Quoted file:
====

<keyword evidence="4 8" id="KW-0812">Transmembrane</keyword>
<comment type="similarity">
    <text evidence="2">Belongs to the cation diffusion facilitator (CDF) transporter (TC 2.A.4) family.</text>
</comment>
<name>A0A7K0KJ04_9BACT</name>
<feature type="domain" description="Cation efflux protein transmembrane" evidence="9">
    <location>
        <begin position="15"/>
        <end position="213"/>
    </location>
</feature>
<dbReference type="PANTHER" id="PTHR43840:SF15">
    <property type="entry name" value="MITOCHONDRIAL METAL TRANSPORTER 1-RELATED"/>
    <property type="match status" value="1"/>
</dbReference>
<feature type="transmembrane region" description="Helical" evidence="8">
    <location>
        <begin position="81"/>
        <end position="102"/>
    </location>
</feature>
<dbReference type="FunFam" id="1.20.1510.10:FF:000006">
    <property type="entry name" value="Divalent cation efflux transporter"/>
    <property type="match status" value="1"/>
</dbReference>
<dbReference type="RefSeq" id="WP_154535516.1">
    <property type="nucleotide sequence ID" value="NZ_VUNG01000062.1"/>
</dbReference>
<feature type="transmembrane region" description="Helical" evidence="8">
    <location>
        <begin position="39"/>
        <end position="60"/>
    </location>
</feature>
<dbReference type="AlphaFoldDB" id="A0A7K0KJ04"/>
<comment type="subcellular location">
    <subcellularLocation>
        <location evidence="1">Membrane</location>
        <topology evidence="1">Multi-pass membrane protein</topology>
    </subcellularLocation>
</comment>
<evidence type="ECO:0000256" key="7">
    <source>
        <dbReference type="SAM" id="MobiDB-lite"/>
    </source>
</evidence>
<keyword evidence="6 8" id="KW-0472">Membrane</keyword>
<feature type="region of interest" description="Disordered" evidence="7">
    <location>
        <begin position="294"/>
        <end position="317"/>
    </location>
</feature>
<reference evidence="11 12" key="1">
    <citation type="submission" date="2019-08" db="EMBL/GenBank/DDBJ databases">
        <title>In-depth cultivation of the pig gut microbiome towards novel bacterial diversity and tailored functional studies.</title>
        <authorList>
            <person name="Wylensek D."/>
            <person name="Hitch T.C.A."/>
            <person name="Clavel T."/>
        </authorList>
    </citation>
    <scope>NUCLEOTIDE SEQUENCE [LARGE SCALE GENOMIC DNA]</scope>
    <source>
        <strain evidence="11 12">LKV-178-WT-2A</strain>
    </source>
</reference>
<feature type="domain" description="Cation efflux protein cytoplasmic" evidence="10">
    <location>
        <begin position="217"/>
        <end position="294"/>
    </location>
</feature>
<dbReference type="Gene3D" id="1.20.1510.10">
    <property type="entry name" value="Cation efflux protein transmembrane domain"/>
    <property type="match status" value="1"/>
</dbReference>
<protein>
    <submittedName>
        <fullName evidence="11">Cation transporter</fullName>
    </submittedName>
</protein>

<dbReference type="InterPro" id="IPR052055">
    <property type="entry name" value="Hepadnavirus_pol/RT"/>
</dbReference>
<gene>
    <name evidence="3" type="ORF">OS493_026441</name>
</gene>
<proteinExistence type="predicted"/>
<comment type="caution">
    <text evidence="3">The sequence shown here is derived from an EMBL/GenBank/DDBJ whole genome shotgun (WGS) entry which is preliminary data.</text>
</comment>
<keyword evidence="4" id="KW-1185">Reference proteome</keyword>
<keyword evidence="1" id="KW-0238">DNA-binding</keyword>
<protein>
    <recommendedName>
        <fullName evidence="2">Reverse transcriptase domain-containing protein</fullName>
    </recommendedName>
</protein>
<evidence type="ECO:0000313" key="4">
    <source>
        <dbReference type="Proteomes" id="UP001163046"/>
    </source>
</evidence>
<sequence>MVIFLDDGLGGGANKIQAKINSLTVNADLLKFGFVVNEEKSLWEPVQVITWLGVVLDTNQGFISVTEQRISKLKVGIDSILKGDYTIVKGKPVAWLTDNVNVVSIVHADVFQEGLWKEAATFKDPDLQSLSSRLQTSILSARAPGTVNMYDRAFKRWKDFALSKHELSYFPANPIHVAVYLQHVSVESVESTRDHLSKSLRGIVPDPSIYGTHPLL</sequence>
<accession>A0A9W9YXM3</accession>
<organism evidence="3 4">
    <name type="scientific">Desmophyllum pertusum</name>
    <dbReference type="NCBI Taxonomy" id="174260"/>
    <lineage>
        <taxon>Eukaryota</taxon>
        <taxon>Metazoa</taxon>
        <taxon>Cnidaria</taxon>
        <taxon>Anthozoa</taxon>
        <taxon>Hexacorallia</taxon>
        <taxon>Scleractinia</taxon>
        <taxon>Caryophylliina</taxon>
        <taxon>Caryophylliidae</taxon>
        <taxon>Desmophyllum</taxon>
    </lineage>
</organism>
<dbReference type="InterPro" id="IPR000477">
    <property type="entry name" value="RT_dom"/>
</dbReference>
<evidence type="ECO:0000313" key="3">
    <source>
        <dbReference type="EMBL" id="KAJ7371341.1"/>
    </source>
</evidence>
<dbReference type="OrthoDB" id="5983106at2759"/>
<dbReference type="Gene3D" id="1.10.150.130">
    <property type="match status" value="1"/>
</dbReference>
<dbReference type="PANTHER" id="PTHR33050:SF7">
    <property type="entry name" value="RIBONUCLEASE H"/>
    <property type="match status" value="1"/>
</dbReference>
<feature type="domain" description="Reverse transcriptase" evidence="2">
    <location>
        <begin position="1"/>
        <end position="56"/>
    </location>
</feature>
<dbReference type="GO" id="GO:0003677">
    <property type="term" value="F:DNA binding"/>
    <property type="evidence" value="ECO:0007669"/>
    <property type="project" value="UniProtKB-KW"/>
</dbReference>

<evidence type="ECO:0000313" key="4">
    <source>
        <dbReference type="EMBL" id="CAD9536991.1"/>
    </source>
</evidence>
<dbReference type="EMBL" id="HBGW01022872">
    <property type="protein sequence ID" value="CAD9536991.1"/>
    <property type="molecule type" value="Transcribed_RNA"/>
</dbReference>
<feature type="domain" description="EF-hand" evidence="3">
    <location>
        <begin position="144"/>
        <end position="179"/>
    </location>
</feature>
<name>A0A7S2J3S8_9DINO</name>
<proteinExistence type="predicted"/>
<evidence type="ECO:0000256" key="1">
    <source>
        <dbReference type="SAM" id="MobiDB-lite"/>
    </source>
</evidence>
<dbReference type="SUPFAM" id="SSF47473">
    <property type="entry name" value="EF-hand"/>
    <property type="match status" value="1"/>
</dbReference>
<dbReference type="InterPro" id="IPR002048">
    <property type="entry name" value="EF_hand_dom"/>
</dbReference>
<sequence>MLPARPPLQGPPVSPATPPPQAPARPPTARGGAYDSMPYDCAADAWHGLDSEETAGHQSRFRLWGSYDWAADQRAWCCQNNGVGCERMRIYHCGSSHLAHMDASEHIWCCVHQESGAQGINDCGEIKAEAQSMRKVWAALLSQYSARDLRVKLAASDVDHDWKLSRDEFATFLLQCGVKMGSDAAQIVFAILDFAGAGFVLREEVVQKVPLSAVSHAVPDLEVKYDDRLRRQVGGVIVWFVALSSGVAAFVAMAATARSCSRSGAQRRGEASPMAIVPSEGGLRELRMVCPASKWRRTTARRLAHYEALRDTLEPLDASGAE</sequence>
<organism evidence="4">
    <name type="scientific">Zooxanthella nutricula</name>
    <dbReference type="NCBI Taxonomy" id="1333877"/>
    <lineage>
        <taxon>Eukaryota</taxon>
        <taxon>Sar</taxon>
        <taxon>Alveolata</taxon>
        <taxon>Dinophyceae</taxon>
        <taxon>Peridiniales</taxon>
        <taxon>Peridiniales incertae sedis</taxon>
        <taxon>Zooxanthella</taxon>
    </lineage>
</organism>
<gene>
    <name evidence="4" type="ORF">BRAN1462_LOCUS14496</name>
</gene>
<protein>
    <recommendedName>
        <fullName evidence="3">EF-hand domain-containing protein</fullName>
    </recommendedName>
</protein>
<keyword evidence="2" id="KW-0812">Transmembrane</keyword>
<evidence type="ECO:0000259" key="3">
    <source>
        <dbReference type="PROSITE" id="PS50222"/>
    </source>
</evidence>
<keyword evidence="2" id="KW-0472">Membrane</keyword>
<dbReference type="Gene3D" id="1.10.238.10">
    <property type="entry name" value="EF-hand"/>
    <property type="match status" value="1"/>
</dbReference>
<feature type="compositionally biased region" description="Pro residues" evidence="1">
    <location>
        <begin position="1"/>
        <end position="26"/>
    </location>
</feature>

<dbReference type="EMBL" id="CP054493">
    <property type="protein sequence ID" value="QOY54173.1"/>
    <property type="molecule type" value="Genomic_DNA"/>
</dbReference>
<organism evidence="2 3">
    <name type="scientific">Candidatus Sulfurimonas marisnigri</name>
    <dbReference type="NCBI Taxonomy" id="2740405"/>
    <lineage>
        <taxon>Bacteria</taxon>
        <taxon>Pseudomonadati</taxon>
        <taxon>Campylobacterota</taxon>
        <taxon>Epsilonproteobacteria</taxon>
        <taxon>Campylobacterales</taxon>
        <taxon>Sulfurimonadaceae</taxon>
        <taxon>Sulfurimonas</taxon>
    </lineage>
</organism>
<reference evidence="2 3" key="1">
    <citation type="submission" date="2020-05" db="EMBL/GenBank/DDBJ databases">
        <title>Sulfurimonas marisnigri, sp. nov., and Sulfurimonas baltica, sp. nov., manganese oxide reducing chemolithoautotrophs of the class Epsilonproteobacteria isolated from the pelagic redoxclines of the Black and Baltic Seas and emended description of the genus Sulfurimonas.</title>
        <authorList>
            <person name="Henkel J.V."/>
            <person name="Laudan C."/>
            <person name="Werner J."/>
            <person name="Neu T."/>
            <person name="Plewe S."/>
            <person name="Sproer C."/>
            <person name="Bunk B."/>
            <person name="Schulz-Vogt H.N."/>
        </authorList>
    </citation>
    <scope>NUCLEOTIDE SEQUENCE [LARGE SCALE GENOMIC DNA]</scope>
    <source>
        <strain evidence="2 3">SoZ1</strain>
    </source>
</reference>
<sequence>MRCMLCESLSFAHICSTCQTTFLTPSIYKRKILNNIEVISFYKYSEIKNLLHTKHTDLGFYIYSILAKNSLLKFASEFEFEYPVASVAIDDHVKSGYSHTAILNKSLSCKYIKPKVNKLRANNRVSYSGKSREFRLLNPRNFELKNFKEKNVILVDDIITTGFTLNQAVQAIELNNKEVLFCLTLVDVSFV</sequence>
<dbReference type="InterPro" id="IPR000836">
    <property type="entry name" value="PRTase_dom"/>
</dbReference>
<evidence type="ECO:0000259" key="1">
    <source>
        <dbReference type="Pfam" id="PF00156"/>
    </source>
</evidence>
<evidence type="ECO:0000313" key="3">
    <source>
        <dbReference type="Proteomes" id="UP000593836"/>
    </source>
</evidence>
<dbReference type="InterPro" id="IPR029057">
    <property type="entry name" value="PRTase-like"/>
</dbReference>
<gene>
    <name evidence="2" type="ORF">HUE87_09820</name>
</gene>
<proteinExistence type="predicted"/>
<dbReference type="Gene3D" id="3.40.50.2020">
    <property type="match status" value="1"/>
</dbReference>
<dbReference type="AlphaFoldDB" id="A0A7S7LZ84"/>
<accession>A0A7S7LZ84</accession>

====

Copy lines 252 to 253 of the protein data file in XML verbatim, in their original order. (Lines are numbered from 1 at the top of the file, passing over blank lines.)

</reference>
<sequence>MRCMLCESLSFAHICSTCQTTFLTPSIYKRKILNNIEVISFYKYSEIKNLLHTKHTDLGFYIYSILAKNSLLKFASEFEFEYPVASVAIDDHVKSGYSHTAILNKSLSCKYIKPKVNKLRANNRVSYSGKSREFRLLNPRNFELKNFKEKNVILVDDIITTGFTLNQAVQAIELNNKEVLFCLTLVDVSFV</sequence>